First, know that I am firmly in the tank for “Homicide;” I firmly believe it is the GOAT, though the show suffered a drop-off in quality in the last two seasons. I will accept that for most people, “The Wire” is the superior show. However, I give maximum points for “Homicide” being a) based upon David Simon’s incredible book the show, and her spirit was seen in the closing of the finale. The show rarely used such cop show clichés as car chases or shootouts, and instead focused on dialogue. Visually, “Homicide” broke the rules of television, using cinematic techniques from the French New Wave among other movements. Further, the centerpieces of the show, The Board and Lt. Al “Gee” Giardello, were innovations for storytelling and racial politics on television.
The Board in both Simon’s book and the television series is the center of the squad’s activities. The names of all murder victims are entered on the Board, open cases in red ink, closed cases in black. The detectives’ careers are therefore on display for all to see and judge, but the Board is also a way for the victims to be spoken for, a key element in Simon’s book and the series for showing the motivation of the men and women who are drawn to working Homicide.
Giardello’s character, adapted from the real Baltimore Homicide Department’s Gary D’Addario, remained Italian and was played by Jewish-Cameroonian-American actor Yaphet Kotto. Giardello’s pride in being both black and Sicilian was a recurring element of the show, as the character speaks fluent Italian but often senses that systemic racism keeps him from being promoted to Captain. Gee’s internal and external conflicts of race and identity paralleled the struggles over racial and personal issues throughout “Homicide’s” run and is a theme that Simon would expand upon greatly in “The Wire.”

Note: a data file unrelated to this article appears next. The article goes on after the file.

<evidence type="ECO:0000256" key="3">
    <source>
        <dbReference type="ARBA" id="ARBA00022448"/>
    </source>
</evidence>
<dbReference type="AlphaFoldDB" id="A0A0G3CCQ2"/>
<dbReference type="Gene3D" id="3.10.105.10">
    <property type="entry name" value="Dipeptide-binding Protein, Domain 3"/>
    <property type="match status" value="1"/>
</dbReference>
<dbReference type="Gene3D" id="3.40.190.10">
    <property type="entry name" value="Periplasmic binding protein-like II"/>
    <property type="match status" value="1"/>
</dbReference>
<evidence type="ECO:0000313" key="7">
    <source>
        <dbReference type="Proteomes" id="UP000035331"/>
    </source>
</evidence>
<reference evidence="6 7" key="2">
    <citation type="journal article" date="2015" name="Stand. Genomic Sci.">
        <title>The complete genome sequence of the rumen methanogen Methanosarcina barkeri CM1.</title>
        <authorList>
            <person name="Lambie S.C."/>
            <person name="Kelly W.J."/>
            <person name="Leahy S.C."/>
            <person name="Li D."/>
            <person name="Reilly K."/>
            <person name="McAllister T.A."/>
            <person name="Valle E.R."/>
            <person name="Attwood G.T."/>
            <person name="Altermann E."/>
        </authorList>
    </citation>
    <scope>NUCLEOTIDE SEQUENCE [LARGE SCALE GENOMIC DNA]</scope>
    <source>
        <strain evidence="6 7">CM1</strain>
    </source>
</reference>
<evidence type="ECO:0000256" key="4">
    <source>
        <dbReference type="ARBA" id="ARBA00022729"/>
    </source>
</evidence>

In the series finale, “Gee” runs for Mayor of Baltimore but is assassinated, bringing all the former detectives back to the squad to put the case down, to move the name Giardello from red ink to black on the Board. “Homicide” was powerful television that never found a large audience, partially because it had to pull punches with language and depictions of the results of violence and because NBC kept moving its time slot.
On the other hand, HBO gave Simon the creative freedom to expose the underside of Baltimore’s streets in “The Wire.” If you don’t like—nay love—“The Wire,” you need to close this window now. Go away, nobody likes you.
Bringing on such creative talents as “Homicide’s” Clark Johnson to direct the pilot (“Homicide’s” Det. Meldrick Lewis) and Peter Gerety (Det. Stua Gharty) in a recurring role as “Judge Phelan” as well as cast and crew members from Simon’s HBO Miniseries “The Corner.” The cast of characters expanded with each season but the depth of characterization in such characters as Stringer Bell, Omar Little , Jimmy McNulty, among many others is rarely seen outside of literary novels.
David Simon’s series took the best parts of “Homicide”: great characters drawn from the real world of Baltimore, but expanded its vision from the Board to focus whole seasons on the war between the police and the drug dealers, then to the world of the dockworkers, then the political system at large, the school system, and finally the newspapers. “The Wire’s” startling ability to show the deeply entwined structures of power in each of these institutions is unmatched in American television historya. Louis Althusser would have loved this show.
Simon also used continued “Homicide’s” system of developing plot structures over multiple seasons and from multiple points of view but took it to a new level in “The Wire”—not simply focusing on the police, but on how a city’s fractured institutions are symptoms of the depths of the modern city’s overall disease.
“The Wire” is the best dramatic series HBO has ever produced. Better than “The Sopranos.” Yeah, I said it. Now go—the whole series is on sale.
Amazon is now offering a tremendous deal: The complete DVD collections of: “Homicide: Life on the Streets” (35 DVDs) for $114.49 and “The Wire” (23 DVDs) for $155.49. To buy these series at these prices is to steal. To not own these is simply foolish. You can also package these two series with the nearly as good “The Shield” (another 29 DVDs) for a total of $378.47. This does not suck.